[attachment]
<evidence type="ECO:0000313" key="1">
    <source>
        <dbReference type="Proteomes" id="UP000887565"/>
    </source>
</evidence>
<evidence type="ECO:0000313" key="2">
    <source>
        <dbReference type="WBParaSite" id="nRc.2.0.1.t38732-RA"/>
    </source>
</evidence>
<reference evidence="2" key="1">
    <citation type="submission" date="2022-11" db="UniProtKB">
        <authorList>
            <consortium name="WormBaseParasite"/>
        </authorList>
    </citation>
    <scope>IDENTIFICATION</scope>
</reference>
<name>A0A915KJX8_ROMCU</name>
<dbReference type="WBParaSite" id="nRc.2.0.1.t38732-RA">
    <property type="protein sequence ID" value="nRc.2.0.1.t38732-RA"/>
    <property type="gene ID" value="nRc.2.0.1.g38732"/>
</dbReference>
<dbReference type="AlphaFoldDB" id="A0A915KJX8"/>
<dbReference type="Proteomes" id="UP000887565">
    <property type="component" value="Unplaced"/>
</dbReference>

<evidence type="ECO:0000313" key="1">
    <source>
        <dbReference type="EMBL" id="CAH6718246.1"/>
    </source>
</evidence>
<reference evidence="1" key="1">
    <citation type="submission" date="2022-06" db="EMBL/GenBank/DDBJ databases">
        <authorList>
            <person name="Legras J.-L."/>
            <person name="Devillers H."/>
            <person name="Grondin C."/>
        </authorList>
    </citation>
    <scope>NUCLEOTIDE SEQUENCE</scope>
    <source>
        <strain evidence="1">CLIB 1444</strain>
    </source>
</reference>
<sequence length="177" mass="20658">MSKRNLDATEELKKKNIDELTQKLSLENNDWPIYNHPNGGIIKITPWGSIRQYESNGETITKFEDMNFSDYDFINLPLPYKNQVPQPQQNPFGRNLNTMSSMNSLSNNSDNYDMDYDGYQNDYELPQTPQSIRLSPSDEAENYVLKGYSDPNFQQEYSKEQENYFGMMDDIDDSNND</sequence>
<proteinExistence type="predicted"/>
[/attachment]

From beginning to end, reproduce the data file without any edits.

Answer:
<evidence type="ECO:0000313" key="1">
    <source>
        <dbReference type="Proteomes" id="UP000887565"/>
    </source>
</evidence>
<evidence type="ECO:0000313" key="2">
    <source>
        <dbReference type="WBParaSite" id="nRc.2.0.1.t38732-RA"/>
    </source>
</evidence>
<reference evidence="2" key="1">
    <citation type="submission" date="2022-11" db="UniProtKB">
        <authorList>
            <consortium name="WormBaseParasite"/>
        </authorList>
    </citation>
    <scope>IDENTIFICATION</scope>
</reference>
<name>A0A915KJX8_ROMCU</name>
<dbReference type="WBParaSite" id="nRc.2.0.1.t38732-RA">
    <property type="protein sequence ID" value="nRc.2.0.1.t38732-RA"/>
    <property type="gene ID" value="nRc.2.0.1.g38732"/>
</dbReference>
<dbReference type="AlphaFoldDB" id="A0A915KJX8"/>
<dbReference type="Proteomes" id="UP000887565">
    <property type="component" value="Unplaced"/>
</dbReference>

<evidence type="ECO:0000313" key="1">
    <source>
        <dbReference type="EMBL" id="CAH6718246.1"/>
    </source>
</evidence>
<reference evidence="1" key="1">
    <citation type="submission" date="2022-06" db="EMBL/GenBank/DDBJ databases">
        <authorList>
            <person name="Legras J.-L."/>
            <person name="Devillers H."/>
            <person name="Grondin C."/>
        </authorList>
    </citation>
    <scope>NUCLEOTIDE SEQUENCE</scope>
    <source>
        <strain evidence="1">CLIB 1444</strain>
    </source>
</reference>
<sequence length="177" mass="20658">MSKRNLDATEELKKKNIDELTQKLSLENNDWPIYNHPNGGIIKITPWGSIRQYESNGETITKFEDMNFSDYDFINLPLPYKNQVPQPQQNPFGRNLNTMSSMNSLSNNSDNYDMDYDGYQNDYELPQTPQSIRLSPSDEAENYVLKGYSDPNFQQEYSKEQENYFGMMDDIDDSNND</sequence>
<proteinExistence type="predicted"/>